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Borgo Pio: a vibrant district on the outskirts bordering the “foreign” areas

Established by Pope Sixtus V, Borgo Pio became the 14th district of Rome, once part of ancient Rome’s 14th Regio Transtiberim, known as Ager Vaticanus.

In the vicinity of the Vatican City, one can experience an international Roman atmosphere.

The main street, also named Borgo Pio, connects Via di Porta Castello to Via di Porta Angelica. Adjacent to the Vatican, it maintains a historical umbilical cord, primarily characterized by various artisan shops that have served the popes over the centuries.

Not to mention the religious from all orders passing through, along with streams of pilgrims visiting their ultimate spiritual reference. Faith and commerce blend in a unique atmosphere among souvenir shops of the Holy Church and taverns, now modernized into various forms of dining.

Every area of Rome has its original traits; here, life stages an ancient story daily, despite millennia passing by.

Misery and Splendor in the Shadow of the Vatican

The mentioned Ager Vaticanus, located beyond the Pomerium, the boundary of Ancient Rome, served as the city’s burial ground due to its location outside the walls. However, the martyrdom of Saint Peter at the foot of the Vatican Hill in 67 AD turned it into a pilgrimage site for early Christians.

During the imperial era, the area flourished with villas, gardens, leisure spots, and bridges over the Tiber, such as the Pons Aelius (now Ponte Sant’Angelo). Although during the Middle Ages, many bridges fell into ruin, and Borgo Pio fell prey to barbarians.

In 852, Pope Leo IV erected new walls, establishing the “Leonine City,” which thrived in splendor and wealth. In 1936, the fascist regime demolished the buildings of the “Borgo Spina, revealing the grandeur of St. Peter’s suddenly.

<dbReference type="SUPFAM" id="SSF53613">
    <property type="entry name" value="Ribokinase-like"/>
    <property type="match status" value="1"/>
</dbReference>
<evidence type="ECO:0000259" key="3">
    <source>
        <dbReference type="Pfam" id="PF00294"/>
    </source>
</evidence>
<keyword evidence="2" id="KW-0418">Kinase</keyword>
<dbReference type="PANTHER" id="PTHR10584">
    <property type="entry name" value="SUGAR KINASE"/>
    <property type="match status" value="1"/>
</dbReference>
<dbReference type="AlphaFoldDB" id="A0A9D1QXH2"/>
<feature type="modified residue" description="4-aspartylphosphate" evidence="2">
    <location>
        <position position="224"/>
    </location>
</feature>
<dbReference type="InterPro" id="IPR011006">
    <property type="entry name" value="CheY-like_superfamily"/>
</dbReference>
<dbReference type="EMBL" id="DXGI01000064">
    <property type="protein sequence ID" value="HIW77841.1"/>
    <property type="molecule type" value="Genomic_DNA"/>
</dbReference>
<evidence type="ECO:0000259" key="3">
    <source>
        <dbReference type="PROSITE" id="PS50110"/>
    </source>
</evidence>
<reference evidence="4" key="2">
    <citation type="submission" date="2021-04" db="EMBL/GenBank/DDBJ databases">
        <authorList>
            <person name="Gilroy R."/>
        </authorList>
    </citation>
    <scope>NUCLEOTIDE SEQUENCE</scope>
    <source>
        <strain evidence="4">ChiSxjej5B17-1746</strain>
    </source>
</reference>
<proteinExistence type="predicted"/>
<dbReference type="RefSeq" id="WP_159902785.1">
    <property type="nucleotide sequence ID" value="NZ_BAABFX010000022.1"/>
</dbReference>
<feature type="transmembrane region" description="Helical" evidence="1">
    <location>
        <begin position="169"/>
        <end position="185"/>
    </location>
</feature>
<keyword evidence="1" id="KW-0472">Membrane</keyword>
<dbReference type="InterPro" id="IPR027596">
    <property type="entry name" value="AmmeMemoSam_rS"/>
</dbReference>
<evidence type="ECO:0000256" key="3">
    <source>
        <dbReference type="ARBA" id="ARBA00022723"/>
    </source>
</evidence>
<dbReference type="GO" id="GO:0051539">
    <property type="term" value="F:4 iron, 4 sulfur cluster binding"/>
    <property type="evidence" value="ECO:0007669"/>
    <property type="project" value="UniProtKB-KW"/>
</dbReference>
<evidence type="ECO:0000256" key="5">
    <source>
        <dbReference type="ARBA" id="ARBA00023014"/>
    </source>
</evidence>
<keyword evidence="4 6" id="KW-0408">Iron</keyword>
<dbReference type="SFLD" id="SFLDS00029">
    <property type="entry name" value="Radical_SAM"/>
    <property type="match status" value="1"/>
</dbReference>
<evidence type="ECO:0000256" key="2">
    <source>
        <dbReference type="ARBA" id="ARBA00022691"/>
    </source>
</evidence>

The charm of surprise for passersby transitioning from a maze of streets to the vast square with the colonnade was forever destroyed. Since then, large white office buildings line the current Via della Conciliazione.

Great history is made of events, everyday history is made of people

If ‘getting lost in Rome’ is the best way to experience the city, then getting lost in Borgo Pio is like discovering a unique kaleidoscope filled with faces. Of course, gone are the executioners who once resided here during the temporal power of the Church. Gone are the street courtesans who, thanks to legal loopholes, could ply their trade nearby.

Gone are the barbarians who sacked Rome; perhaps their distant descendants wander here now, even in winter wearing Bermuda shorts

Yet, what remains are the religious, representing all faiths beyond just the Holy Roman Church, the innkeepers (under different names, of course), and street musicians. There are tourists lined up behind guides, clutching their little flags to follow.

The rich, the poor, Westerners, Easterners, Swiss Guards, plainclothes police officers, and street vendors populate the scene. And then, there’s the Pope, present in people’s conversations, in storefront photos, and in the chalk drawings of street artists on the ground.

After the Unification of Italy, Borgo Pio became Italian; however, deep down, it has never fully embraced that bureaucratic boundary.

With the Blog of Rome and Latium Region Around Rome guides you to discover places and territories for the pleasure of satisfying curiosity and putting culture at the service of people and businesses.

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Edited by il NETWORK | text Andrea Franchini | photo  Ezio Bocci

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